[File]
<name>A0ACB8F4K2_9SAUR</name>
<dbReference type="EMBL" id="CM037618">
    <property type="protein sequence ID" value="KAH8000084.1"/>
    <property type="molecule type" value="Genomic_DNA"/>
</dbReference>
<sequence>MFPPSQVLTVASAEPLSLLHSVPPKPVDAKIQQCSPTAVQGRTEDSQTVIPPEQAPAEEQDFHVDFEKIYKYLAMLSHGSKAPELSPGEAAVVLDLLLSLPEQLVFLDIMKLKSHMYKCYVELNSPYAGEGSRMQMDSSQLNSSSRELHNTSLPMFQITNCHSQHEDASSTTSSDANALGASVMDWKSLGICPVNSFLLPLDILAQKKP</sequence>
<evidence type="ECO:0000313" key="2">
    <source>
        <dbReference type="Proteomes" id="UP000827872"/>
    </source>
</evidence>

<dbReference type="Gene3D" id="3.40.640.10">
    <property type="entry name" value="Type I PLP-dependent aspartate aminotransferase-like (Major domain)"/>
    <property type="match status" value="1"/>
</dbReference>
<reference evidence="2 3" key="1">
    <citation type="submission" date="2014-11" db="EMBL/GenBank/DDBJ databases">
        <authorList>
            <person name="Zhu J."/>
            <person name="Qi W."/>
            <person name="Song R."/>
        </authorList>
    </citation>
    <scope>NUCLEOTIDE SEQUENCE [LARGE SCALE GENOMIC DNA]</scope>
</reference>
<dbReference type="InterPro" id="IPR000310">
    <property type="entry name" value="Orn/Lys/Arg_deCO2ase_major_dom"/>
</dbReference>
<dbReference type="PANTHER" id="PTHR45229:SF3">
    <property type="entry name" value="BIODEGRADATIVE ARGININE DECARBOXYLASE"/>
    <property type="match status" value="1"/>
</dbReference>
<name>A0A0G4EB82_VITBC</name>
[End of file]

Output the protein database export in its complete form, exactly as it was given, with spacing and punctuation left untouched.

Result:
<name>A0ACB8F4K2_9SAUR</name>
<dbReference type="EMBL" id="CM037618">
    <property type="protein sequence ID" value="KAH8000084.1"/>
    <property type="molecule type" value="Genomic_DNA"/>
</dbReference>
<sequence>MFPPSQVLTVASAEPLSLLHSVPPKPVDAKIQQCSPTAVQGRTEDSQTVIPPEQAPAEEQDFHVDFEKIYKYLAMLSHGSKAPELSPGEAAVVLDLLLSLPEQLVFLDIMKLKSHMYKCYVELNSPYAGEGSRMQMDSSQLNSSSRELHNTSLPMFQITNCHSQHEDASSTTSSDANALGASVMDWKSLGICPVNSFLLPLDILAQKKP</sequence>
<evidence type="ECO:0000313" key="2">
    <source>
        <dbReference type="Proteomes" id="UP000827872"/>
    </source>
</evidence>

<dbReference type="Gene3D" id="3.40.640.10">
    <property type="entry name" value="Type I PLP-dependent aspartate aminotransferase-like (Major domain)"/>
    <property type="match status" value="1"/>
</dbReference>
<reference evidence="2 3" key="1">
    <citation type="submission" date="2014-11" db="EMBL/GenBank/DDBJ databases">
        <authorList>
            <person name="Zhu J."/>
            <person name="Qi W."/>
            <person name="Song R."/>
        </authorList>
    </citation>
    <scope>NUCLEOTIDE SEQUENCE [LARGE SCALE GENOMIC DNA]</scope>
</reference>
<dbReference type="InterPro" id="IPR000310">
    <property type="entry name" value="Orn/Lys/Arg_deCO2ase_major_dom"/>
</dbReference>
<dbReference type="PANTHER" id="PTHR45229:SF3">
    <property type="entry name" value="BIODEGRADATIVE ARGININE DECARBOXYLASE"/>
    <property type="match status" value="1"/>
</dbReference>
<name>A0A0G4EB82_VITBC</name>